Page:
Sunday, July 15, 2007
"Ayah! Quick, come over to the garden...' Wifey said when she suddenly dashed into the study room.
"See? A hummingbird over there!" As she pointed excitedly at our morning visitor, busy hopping from one flower cluster to another.
I rushed over; not before I armed myself with my trusted Lumix Fz10 camera as I made my way outside to our Corridor Garden.
I saw nothing at first, but I aimed my camera at the direction Wifey was pointing to and started snapping away hoping to get a glimpse of the hummingbird that she saw.
At this point on, Wifey, our Son and myself were totally quiet except for the facial and frantic hand-gestures, pointing here and there as our little visitor hopped from one brunch to another.
After several blind shots, our morning visitor finally revealed itself to me.
Was my first reaction to it... though I am still as blind without my glasses, the pronounced yellow bird purged at the edge of swaying brunch giving a clear view for me.
It was stunning under the morning sunlight. A beautiful sight indeed!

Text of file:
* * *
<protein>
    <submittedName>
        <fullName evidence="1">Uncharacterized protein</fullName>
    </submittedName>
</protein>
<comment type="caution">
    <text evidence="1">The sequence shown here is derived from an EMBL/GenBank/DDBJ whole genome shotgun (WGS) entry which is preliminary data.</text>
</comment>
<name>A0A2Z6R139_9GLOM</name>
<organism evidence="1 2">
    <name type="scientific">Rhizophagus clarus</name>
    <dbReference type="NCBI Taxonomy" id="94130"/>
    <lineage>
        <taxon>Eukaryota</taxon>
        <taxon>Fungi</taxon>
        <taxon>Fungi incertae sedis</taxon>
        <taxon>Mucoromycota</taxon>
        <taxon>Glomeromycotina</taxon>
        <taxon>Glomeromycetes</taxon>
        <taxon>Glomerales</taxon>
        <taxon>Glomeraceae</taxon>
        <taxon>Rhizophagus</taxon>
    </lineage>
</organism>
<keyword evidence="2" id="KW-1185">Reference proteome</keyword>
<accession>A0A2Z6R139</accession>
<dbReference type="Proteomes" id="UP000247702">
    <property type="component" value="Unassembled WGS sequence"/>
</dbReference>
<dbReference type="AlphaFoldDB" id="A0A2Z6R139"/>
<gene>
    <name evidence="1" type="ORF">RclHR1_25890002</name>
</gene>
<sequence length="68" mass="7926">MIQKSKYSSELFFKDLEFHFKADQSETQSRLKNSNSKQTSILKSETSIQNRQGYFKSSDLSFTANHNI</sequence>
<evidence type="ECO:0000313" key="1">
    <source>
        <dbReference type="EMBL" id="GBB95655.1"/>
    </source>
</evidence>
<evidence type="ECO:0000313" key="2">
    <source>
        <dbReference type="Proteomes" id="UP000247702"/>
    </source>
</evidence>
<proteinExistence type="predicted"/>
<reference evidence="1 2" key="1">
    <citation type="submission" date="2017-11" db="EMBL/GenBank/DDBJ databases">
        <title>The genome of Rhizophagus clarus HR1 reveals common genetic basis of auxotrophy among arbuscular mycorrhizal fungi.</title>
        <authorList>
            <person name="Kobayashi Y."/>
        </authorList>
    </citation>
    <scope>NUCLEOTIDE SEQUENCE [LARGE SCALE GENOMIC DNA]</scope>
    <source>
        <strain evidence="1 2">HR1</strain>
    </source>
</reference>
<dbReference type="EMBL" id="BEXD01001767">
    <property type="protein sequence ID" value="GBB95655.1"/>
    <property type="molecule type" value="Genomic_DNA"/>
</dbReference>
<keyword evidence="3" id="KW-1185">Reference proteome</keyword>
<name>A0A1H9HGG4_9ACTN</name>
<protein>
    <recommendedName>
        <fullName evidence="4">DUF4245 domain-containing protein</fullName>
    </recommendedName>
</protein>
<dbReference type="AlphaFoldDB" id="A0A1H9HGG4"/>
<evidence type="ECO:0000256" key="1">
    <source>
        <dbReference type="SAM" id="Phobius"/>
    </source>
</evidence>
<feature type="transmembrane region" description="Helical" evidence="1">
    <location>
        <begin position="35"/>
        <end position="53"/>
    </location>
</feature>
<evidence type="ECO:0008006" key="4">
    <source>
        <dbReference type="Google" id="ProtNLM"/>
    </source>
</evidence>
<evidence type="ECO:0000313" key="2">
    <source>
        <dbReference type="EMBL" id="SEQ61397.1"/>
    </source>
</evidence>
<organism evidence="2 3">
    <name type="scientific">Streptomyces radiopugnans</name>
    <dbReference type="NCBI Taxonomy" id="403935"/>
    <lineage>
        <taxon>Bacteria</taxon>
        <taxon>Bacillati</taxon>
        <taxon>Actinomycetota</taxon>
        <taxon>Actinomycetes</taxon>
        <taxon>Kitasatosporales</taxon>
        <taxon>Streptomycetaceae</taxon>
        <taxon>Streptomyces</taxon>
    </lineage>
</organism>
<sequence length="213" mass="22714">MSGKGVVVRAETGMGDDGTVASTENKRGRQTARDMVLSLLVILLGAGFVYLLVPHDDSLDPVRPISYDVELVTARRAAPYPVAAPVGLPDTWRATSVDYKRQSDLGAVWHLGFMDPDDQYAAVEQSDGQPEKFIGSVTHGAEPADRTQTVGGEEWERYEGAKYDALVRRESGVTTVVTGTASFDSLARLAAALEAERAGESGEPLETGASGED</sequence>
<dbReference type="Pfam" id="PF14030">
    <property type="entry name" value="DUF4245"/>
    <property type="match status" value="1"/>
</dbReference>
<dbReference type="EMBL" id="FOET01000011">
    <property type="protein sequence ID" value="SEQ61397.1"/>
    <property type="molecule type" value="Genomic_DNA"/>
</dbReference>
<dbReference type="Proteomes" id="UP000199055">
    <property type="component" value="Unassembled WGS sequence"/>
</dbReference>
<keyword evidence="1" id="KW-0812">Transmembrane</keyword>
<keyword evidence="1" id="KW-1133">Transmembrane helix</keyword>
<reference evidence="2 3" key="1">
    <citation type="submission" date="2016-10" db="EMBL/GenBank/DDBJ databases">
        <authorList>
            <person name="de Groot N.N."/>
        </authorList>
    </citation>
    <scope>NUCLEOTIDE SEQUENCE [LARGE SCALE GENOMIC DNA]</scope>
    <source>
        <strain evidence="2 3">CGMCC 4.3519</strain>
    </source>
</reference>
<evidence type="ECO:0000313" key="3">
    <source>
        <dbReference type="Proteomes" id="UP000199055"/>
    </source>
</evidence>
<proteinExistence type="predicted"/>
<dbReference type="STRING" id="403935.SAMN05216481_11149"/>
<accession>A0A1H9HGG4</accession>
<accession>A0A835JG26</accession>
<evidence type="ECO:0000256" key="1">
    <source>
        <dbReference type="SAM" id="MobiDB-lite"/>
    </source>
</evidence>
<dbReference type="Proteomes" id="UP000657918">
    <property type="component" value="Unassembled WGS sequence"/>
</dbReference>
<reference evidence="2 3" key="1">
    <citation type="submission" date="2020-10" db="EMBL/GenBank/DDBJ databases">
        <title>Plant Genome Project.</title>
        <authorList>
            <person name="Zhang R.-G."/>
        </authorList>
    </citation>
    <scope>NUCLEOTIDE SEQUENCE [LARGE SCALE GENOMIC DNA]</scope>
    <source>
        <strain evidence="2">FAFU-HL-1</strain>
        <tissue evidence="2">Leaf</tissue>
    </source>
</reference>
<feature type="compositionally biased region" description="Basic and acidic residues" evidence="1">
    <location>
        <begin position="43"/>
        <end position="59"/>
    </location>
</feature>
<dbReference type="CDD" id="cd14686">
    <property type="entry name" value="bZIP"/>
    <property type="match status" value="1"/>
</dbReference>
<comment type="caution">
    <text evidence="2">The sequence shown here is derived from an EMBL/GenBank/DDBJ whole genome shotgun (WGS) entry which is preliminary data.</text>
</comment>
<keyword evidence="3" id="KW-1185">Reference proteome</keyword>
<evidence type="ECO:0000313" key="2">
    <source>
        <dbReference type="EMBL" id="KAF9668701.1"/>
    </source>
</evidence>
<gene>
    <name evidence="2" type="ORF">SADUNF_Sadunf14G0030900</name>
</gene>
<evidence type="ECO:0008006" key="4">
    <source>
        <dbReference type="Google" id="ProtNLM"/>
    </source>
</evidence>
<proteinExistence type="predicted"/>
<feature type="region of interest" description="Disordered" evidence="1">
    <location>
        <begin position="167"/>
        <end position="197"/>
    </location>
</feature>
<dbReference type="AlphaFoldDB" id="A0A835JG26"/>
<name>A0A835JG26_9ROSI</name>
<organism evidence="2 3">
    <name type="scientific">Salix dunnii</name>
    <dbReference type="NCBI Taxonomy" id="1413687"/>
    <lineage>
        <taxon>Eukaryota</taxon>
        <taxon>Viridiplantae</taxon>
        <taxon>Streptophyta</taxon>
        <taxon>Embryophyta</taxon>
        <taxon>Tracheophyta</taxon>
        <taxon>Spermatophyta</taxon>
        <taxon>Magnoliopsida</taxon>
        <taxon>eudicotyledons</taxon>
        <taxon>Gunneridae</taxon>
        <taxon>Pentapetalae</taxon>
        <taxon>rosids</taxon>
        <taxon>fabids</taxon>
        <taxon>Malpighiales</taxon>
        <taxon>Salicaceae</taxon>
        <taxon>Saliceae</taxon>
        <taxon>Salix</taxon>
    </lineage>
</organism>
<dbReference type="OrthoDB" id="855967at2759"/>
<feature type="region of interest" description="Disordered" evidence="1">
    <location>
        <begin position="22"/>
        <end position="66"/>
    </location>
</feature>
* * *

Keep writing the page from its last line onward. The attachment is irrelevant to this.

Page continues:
Now I know how exciting and wonderful a feeling Barbara from Trying To Catch Up must have felt with every visit by the multi-colored and beautiful birds she had the pleasure of hosting at her bird feeder.
"We should put up a bird feeder in our garden, Ayah." Our Son softly commented while he watched the bird quietly alongside Wifey.
"What's up?" Our neighbor asked as he waited for the lift... looking at the direction the three of us was busy focusing at.
"Oh, nothing... its a Sunbird foraging in the our garden." I whispered to him.
Oh yes, a Sunbird! Hummingbirds hover, this one clings to the branches as it drank nectar from our Durantas... my mind was pondering.
A few snaps later and I got some good shots of our little guest. Though not as stunning a close-up photos as Barbara's but nonetheless thrilling.
Our little Sunday morning visitor turned out to be a female Olive-backed Sunbird or Nectarina Jugularis. A common Sunbird out of 13 species that are found mostly in the wetlands around our island.
We watched her hopping from flower to flower while we got closer. Though weary-looking, she did not fly away, instead she continued with her nectar feeding uninterrupted which was interesting to watch.
As described in Naturia website Yahoo! returned after a query on "Singapore Sunbirds," these species of bird is highly adaptable due to their lack of shyness to humans, often recorded living very close to urban areas... in balconies, gardens and parks.
Good morning, little fellow!
We will tend to our garden for more blooms so to entice you to come again soon... hopefully with your partner and little ones too...